18A020 Moms by Jim Davies, 5/15/2018    


It may be the first word any baby ever says, as he tries to form a sound by flapping his lips: "Mama". It's a word that seems to transcend many languages. It must be pure music to the ears of the first-time mother, waiting to hear her offspring articulate a thought. And "Papa" follows fast.

Nonetheless, this blog is not about "Mothers' Day"; I have little patience for such creations of the greeting card industry. Birthdays, yes; those are times to celebrate an individual's progress in life. Christmas, okay, that's too heavily ingrained in our part of the human race to winkle out any time soon, and it does no harm for families to get together at least once a year. Wedding anniversaries pass muster too in my mind - but otherwise, no. Moms and Dads usually do priceless work, but it's done every day, not just once a year; and as for Presidents' Day, MLK Day, Labor Day, Vets' Day and the rest, I'll manage without. There's nothing I want to celebrate about Presidents, and the best I can do for Veterans is to help terminate government so that wars will cease and there won't be any new ones.

The value of two parents, each providing a different kind of support for the growing child, is well tested by the entire history of the human race - and of most animal species too. If one parent should die before the child has matured, it's everywhere seen as a tragedy; not just for the sorrowful, surviving spouse but also for the child. He or she will have to complete her development with one guide missing. It can be done and often is; but it's a tragedy anyway, because each contributes something unique.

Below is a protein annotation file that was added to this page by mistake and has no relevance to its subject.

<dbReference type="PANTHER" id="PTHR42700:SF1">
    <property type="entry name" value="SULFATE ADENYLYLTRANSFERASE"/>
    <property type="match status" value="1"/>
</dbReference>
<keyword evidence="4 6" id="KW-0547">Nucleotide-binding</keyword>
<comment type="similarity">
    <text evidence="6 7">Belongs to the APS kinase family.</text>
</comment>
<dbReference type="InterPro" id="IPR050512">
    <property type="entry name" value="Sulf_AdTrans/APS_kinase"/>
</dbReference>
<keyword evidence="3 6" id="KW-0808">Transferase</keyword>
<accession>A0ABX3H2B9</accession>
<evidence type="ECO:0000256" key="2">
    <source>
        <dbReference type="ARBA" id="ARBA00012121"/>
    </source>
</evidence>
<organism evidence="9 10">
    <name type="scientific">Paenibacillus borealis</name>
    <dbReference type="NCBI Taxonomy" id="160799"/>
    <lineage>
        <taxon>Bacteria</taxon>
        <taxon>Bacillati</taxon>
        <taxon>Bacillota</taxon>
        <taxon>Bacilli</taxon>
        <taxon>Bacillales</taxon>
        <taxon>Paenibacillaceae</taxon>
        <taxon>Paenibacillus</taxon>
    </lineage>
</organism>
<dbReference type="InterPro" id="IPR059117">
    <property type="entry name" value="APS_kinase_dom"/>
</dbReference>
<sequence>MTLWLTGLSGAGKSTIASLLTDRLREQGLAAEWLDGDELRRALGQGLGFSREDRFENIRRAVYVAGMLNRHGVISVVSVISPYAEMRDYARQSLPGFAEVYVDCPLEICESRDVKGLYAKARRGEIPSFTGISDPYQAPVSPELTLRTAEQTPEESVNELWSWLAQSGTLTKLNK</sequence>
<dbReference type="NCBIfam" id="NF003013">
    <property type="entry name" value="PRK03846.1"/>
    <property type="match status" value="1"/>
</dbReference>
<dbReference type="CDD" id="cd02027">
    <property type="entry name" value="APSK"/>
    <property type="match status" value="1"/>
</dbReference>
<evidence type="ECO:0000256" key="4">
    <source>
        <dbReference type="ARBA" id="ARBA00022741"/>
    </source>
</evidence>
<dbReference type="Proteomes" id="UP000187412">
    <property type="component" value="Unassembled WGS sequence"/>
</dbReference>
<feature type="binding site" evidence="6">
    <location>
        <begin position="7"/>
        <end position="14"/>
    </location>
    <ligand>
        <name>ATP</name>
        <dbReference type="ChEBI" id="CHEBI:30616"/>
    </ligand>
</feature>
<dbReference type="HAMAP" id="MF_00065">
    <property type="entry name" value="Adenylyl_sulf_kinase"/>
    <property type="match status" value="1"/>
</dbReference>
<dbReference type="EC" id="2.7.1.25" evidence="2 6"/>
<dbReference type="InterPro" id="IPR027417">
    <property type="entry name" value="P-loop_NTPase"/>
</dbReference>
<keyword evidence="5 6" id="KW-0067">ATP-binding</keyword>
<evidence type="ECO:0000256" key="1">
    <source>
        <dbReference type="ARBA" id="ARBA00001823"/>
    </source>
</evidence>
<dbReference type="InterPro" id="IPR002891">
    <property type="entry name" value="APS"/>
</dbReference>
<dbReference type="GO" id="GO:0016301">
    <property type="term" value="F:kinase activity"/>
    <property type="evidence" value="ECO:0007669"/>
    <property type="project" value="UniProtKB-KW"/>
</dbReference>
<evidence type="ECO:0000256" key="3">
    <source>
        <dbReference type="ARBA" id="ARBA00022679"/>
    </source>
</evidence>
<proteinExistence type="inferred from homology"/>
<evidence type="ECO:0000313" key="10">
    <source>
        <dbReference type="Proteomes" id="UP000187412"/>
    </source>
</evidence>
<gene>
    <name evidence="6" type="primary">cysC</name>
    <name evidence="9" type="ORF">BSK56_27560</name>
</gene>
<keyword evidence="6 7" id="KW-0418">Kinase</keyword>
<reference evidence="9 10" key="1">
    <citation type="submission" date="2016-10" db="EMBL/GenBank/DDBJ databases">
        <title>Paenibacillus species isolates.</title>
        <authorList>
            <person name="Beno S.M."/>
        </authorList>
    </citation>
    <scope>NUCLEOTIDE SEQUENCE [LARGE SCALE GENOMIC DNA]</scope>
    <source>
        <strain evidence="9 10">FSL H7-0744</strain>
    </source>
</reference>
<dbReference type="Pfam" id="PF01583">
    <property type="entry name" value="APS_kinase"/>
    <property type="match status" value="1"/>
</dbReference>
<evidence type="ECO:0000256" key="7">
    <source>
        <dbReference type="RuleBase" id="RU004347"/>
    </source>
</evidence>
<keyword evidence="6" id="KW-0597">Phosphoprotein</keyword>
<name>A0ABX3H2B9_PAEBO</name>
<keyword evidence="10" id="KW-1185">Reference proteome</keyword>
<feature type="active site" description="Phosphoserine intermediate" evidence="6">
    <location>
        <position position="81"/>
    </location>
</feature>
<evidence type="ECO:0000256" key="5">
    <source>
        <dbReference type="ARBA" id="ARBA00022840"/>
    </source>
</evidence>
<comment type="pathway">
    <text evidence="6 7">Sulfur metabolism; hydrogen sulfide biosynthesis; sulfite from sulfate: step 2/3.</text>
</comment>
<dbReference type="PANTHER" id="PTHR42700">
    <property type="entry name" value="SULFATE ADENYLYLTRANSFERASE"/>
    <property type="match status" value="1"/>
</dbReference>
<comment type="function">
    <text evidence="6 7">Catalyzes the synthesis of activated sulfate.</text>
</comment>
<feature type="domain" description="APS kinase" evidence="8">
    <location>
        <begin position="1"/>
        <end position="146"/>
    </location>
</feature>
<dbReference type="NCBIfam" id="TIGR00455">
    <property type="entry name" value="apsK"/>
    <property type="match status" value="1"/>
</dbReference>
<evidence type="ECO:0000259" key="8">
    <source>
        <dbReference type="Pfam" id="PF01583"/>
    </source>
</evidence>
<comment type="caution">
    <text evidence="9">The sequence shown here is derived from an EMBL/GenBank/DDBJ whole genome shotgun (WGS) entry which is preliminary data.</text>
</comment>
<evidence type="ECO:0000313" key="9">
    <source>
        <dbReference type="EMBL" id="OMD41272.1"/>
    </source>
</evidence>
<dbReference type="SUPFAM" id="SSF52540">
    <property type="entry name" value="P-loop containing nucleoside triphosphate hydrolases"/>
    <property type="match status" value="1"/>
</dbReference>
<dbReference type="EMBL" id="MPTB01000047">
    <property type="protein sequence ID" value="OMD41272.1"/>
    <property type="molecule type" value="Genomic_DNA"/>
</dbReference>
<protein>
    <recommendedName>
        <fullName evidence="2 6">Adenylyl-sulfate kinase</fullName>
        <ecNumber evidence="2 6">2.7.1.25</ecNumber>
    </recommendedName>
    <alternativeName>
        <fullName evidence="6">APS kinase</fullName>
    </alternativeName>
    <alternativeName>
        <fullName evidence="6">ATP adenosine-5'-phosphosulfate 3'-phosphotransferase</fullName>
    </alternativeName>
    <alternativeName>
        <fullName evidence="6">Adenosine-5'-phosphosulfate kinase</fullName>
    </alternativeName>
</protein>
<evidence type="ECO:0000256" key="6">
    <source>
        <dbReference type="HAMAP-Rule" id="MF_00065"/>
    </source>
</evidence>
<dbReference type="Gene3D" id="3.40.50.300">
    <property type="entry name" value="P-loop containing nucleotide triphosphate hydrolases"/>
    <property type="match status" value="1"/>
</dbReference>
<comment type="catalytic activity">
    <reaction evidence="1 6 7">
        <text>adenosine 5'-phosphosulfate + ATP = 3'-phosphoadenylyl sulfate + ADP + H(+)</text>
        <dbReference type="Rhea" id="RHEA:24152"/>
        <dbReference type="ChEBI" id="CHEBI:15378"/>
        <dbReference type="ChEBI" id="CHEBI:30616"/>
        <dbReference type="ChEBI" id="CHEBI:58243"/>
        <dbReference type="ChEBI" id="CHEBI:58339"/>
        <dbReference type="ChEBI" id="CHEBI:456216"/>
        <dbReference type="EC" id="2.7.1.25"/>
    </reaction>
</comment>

Likewise a divorce is rightly seen as a major upset for the child, which often has an immediate bad effect on his progress in learning and may cause a huge emotional crisis that scars her for life. Divorce is preferable, arguably, to holding a quareling couple together when a marriage is effectively over, for that too provides an unhealthy environment for the child; but either way, my point is made: the ideal and the norm is for two parents, male and female, to do the job of raising kids together.

So, in the coming zero government society, will mothers go out to work? - that is, leave home daily and provide an employer with services for a salary to augment the family resources?

If they so wish, yes of course. Their choice, always. But (unless the husband is missing or disabled) there will be no obligation to do so, and my guess is that not many will so choose. Caring for the children, at home, will be so much more vital and rewarding, I think most will choose to stay there. Today, in contrast, there often is such an obligation.

It comes in part from the feminist movement, which has relentlessly blurred the distinction between the genders (latest triumph: to turn a once-masculine institution into the "Boy Skirts of America", so I heard) and has propelled ladies out of the home and into the work force, alleging falsely while doing so that they are underpaid. Not true, and never can be true except in a monopsony; if ladies were cheaper to hire than gentlemen, employers would rush to hire them and so equalize the rates. It comes also from the evil of taxation; to keep enough to live on, both Mum and Dad have to earn salaries, leaving the kids in the care of strangers regulated by the government for which those taxes pay.